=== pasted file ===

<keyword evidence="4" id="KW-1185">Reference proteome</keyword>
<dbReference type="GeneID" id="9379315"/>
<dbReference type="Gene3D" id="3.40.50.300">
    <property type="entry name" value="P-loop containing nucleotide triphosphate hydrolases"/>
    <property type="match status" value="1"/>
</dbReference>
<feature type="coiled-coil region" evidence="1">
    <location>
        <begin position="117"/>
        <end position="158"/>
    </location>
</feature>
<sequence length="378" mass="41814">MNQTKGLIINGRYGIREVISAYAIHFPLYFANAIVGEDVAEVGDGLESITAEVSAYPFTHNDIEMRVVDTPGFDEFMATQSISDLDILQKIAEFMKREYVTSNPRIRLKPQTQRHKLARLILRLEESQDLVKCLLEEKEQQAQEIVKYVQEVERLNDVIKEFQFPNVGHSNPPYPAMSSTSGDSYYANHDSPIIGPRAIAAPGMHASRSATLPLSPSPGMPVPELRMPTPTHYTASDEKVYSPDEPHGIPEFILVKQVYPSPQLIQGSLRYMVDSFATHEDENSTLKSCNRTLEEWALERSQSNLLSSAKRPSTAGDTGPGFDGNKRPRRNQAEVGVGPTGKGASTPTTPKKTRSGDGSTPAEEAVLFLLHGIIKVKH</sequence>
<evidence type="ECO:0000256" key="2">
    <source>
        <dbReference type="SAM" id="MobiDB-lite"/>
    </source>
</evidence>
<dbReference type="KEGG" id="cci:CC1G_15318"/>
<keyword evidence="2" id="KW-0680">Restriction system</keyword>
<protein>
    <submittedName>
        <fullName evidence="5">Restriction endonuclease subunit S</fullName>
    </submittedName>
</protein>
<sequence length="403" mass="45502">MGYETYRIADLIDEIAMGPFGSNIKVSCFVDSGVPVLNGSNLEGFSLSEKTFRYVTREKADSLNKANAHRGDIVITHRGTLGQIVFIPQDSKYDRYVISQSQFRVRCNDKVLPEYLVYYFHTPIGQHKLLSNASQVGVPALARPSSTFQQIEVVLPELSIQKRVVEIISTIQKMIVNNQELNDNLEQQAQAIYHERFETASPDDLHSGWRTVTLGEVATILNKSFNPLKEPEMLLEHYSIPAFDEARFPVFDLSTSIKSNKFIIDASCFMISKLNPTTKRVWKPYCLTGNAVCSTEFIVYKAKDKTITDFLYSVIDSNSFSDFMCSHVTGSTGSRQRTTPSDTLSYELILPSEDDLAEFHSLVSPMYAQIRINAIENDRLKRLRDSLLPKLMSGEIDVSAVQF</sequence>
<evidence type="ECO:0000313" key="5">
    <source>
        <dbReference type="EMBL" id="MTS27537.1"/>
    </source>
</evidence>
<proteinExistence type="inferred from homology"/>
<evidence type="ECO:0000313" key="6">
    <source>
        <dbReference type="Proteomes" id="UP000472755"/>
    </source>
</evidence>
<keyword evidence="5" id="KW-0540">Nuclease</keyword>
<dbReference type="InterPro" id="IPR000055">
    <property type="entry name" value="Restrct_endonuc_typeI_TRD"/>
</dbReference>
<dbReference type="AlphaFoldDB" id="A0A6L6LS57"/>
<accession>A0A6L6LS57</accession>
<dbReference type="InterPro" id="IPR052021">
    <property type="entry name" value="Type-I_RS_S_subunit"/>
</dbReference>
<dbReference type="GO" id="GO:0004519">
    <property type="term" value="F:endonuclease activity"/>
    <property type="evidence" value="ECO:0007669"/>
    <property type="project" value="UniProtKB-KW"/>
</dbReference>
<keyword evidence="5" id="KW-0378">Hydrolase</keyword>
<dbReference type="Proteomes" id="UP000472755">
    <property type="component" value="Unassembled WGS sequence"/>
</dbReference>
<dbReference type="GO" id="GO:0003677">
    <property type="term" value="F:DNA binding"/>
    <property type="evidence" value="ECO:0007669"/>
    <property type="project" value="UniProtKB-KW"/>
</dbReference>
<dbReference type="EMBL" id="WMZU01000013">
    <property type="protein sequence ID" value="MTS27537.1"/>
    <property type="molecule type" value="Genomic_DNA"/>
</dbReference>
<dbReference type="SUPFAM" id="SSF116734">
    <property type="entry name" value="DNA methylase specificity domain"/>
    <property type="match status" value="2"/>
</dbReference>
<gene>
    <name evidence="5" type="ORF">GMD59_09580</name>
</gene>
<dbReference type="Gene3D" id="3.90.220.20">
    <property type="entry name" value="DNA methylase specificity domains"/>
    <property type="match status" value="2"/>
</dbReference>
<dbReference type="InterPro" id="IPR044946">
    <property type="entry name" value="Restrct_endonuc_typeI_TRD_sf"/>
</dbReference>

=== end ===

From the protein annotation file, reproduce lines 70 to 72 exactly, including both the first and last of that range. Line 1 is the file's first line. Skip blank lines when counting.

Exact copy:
    <name evidence="5" type="ORF">GMD59_09580</name>
</gene>
<dbReference type="Gene3D" id="3.90.220.20">